The last time I spoke with Aisling Keller, it was September 2019. She had just secured a berth for Ireland in the laser radial class at the Tokyo 2020 (now 2021) Olympic games. While she had not qualified herself for the games yet, her mood that day was buoyant and lively.
Fast forward nine months and so much has changed. Speaking The University Times about missing out on that Olympic spot, she is understandably flat.
On Thursday, Sailing Ireland announced that Annalise Murphy would be going to Tokyo after two scheduled trial regattas were cancelled due to the coronavirus pandemic. Murphy’s nomination was based on her performance in February’s World Championships in Australia, where she secured a 12th-place finish. Keller finished 63rd.
“I found out on Monday morning”, Keller says of the decision. “I got a call from the performance director. I had an inkling that this was going to happen, so I was a little bit prepared. Looking back on it now I was a little bit numb – I didn’t know what to feel. Then it was only really on Tuesday after I had slept on it I was disappointed obviously.”
Having qualified the boat, being denied the opportunity to compete for the spot is what is most frustrating for Keller: ‘Thinking about it more and more I realised that I didn’t think the decision was fair to be honest. I was disappointed with that and with Irish Sailing and the OSG [Olympic Steering Group]. I thought that they would respect myself and the other triallists enough to at least give us a fair trial. That’s my biggest issue with it.”
I thought that they would respect myself and the other triallists enough to at least give us a fair trial
Murphy will be given the chance to go one better than her silver medal in Rio 2016 and, asked if Murphy’s experience and big-name draw may have swayed the decision, Keller remains gracious: “I don’t know. I can’t really say why they’ve done what they’ve done. But obviously Annalise has loads of results behind her that are world class. At the end of the day she did very well in the worlds which the decision is based off.”
“I wouldn’t like to base who they think the best sailor is off one regatta, but that’s how they’ve done it now. At the end of the day she beat me in Australia, and she beat me well. She sailed better than me there so I can’t go around saying that I’m the better sailor, and you have to send the best sailor.”
Irish Sailing’s move wasn’t in keeping with other organisations’ handling of the pandemic. Keller believes that the decision didn’t have to be made so hastily, a year out from the Olympics: “Most other Olympic sports, when coronavirus hit and competitions were cancelled, sat down and rejigged their trials and selection processes.”
“That’s what I thought would happen. I thought we’d continue the trials and have two more regattas later on in the year, or next year. The latest point, now, where you have to nominate an athlete had been pushed later. So time wasn’t against them.”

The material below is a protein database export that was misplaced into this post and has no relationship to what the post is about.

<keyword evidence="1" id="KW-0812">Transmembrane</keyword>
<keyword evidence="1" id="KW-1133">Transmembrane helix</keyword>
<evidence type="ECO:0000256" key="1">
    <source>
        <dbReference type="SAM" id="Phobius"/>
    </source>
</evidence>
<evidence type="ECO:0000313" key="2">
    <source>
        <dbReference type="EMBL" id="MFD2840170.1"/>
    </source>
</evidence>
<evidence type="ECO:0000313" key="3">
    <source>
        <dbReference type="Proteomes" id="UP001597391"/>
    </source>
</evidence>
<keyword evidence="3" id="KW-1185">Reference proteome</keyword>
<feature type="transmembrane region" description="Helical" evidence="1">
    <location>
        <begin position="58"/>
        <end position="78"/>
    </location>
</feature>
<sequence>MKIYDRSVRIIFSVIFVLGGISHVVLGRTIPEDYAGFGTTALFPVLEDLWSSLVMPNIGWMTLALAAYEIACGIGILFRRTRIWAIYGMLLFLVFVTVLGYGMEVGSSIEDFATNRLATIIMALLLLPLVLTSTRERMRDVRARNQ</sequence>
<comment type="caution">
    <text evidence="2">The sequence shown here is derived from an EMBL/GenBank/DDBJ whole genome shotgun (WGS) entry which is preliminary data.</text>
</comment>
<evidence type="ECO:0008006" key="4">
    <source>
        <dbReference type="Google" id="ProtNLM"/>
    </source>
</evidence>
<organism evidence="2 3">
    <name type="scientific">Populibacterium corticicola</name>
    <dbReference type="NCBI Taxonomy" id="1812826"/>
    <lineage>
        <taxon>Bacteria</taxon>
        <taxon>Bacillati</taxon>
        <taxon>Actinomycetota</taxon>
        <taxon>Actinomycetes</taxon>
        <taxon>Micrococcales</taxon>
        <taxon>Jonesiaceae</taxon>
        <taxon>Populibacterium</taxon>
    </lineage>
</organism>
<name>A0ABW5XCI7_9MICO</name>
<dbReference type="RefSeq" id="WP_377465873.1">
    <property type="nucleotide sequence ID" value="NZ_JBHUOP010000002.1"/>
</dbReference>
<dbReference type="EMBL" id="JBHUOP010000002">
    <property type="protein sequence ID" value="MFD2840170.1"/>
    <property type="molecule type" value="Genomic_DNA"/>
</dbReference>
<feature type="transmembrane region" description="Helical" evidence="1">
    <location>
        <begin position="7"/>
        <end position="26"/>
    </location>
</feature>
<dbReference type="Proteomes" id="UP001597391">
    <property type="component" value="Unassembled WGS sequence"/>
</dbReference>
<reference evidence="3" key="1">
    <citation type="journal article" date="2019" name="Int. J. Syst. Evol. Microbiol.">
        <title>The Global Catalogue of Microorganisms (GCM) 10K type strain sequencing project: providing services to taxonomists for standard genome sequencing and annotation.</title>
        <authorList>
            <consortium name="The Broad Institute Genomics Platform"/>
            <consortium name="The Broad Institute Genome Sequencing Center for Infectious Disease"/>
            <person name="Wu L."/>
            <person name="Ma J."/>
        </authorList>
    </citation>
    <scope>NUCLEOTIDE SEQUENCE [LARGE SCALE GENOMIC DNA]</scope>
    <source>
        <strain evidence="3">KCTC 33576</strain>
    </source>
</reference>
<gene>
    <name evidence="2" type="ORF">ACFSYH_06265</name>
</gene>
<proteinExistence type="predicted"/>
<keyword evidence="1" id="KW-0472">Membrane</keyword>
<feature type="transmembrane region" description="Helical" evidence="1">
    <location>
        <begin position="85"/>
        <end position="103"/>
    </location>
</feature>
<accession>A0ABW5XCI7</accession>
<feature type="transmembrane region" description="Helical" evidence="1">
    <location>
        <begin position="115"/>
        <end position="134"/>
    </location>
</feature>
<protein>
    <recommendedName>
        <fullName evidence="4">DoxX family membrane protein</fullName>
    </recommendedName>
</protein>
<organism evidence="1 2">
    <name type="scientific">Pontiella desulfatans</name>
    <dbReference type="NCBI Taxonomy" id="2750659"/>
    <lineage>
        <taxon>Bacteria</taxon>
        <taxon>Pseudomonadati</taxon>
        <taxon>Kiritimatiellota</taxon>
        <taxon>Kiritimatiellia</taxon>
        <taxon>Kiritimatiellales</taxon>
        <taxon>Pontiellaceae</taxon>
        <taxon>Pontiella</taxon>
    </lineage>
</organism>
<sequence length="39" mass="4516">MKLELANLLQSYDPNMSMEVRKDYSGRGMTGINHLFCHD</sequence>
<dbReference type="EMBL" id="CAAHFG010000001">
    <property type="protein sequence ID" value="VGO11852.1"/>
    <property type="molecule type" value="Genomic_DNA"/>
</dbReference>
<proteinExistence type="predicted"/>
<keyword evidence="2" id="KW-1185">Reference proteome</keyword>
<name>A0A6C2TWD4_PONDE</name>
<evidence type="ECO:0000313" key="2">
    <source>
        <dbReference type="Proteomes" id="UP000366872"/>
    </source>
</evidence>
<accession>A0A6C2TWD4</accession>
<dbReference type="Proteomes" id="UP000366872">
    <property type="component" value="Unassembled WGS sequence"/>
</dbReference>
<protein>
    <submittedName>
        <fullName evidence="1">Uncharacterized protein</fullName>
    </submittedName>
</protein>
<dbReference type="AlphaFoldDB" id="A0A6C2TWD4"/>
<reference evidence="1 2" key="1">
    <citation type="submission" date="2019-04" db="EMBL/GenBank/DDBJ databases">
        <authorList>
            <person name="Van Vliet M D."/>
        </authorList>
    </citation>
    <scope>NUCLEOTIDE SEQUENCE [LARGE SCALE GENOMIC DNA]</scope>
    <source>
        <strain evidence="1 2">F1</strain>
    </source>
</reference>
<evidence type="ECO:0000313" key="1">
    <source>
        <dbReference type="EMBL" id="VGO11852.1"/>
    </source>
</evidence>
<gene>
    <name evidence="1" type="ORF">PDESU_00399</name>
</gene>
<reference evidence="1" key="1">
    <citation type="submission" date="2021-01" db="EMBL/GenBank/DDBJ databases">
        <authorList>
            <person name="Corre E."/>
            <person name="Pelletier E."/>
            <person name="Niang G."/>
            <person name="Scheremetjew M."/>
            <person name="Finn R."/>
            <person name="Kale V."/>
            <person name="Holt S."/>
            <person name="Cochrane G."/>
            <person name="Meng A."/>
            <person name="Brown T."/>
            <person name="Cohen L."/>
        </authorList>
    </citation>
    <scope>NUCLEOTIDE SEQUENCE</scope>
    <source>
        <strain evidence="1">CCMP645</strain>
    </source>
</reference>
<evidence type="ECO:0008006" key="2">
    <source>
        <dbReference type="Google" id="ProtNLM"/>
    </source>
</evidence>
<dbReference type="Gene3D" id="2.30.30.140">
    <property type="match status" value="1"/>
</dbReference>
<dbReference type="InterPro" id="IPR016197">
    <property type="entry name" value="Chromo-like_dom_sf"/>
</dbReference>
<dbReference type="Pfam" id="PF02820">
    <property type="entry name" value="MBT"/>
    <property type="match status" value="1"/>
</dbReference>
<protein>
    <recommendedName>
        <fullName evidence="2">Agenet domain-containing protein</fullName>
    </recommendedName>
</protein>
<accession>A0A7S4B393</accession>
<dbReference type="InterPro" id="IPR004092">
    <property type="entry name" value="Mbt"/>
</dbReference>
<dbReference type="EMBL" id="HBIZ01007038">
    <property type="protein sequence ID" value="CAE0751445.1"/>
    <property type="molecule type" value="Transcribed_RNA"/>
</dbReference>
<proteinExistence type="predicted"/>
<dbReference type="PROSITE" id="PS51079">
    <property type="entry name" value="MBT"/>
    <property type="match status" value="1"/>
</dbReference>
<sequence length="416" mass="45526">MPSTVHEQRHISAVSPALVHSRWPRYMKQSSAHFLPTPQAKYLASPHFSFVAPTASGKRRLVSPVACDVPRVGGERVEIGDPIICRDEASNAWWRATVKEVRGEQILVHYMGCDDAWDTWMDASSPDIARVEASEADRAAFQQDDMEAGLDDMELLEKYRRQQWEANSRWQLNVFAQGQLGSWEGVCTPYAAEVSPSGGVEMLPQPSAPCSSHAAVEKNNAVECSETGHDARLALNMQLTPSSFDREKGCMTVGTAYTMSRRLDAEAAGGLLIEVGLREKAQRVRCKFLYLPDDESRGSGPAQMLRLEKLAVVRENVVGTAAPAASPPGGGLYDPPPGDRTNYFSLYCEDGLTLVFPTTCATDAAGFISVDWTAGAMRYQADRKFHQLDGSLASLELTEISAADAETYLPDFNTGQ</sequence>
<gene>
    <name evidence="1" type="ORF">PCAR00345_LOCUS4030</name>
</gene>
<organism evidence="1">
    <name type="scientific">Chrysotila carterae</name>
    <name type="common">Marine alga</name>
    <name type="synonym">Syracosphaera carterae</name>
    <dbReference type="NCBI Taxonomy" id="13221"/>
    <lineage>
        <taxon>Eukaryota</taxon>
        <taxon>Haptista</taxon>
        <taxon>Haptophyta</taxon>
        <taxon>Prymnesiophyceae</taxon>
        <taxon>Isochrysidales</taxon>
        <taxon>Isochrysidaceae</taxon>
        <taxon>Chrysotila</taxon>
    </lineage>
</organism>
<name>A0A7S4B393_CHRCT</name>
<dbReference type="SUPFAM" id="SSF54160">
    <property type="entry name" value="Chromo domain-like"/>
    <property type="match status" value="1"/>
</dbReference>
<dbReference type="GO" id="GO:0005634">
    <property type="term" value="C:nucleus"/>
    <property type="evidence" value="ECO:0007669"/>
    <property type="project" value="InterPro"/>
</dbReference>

Keller resigned from Irish Sailing in April and was planning to continue the Olympic trials as an independent sailor: “I wasn’t happy with my progress and how the team dynamic was working. I wouldn’t have had any support from Irish Sailing. So I wouldn’t have had the same coach or the same team. I would have either had to find my own coach or go without a coach. Or team up with another team, which I would have probably done.”
In a statement on Thursday, Keller said of her resignation that “I wasn’t happy with my progress or how I was treated by Irish Sailing”.
Pushed on the specifics of her resignation, Keller singles out issues with coaching: “I don’t want to get into too much, but in the team I wasn’t happy with the coaching I was receiving, and that was more or less the main reason.”
While Keller could never have known how important that Regatta in Australia would be at the time, she looks back on her performance with a heavy dose of regret: “I was very, very disappointed with my performance in Australia. I felt like that at the end of the week, anything that could have gone wrong did go wrong.”
I don’t want to get into too much, but in the team I wasn’t happy with the coaching I was receiving
“There’s a whole range of conditions. I would have said that the conditions in Australia weren’t my strongest. So I was relying on the other venues to give me more of a chance. For now, I think that would be the last big event I do in a laser. So it’s disappointing that I went out on such a low.”
“I had known that this was the way the system works and have known it for years. I knew I was going to have to beat the other Irish girls in a trial. It is a little bit sickening.”
Keller will now turn her attention to finishing her physiotherapy degree in Trinity. While sailing will always be a love of hers, returning to the Olympic cycle is not something at the forefront of her mind: “I’ll always sail, but I don’t know whether I’ll do any Olympic-class sailing in the future.”
“For the moment, I’m just going to enjoy sailing, and try sailing different boats and not put myself under any pressure to perform. I just want to broaden my horizons in the sailing world.”
Keller will have to watch on as Murphy takes to the Tokyo tides next summer. As agonising as this may be, she can find some solace in knowing that she played an integral role in taking Ireland to the Olympic games.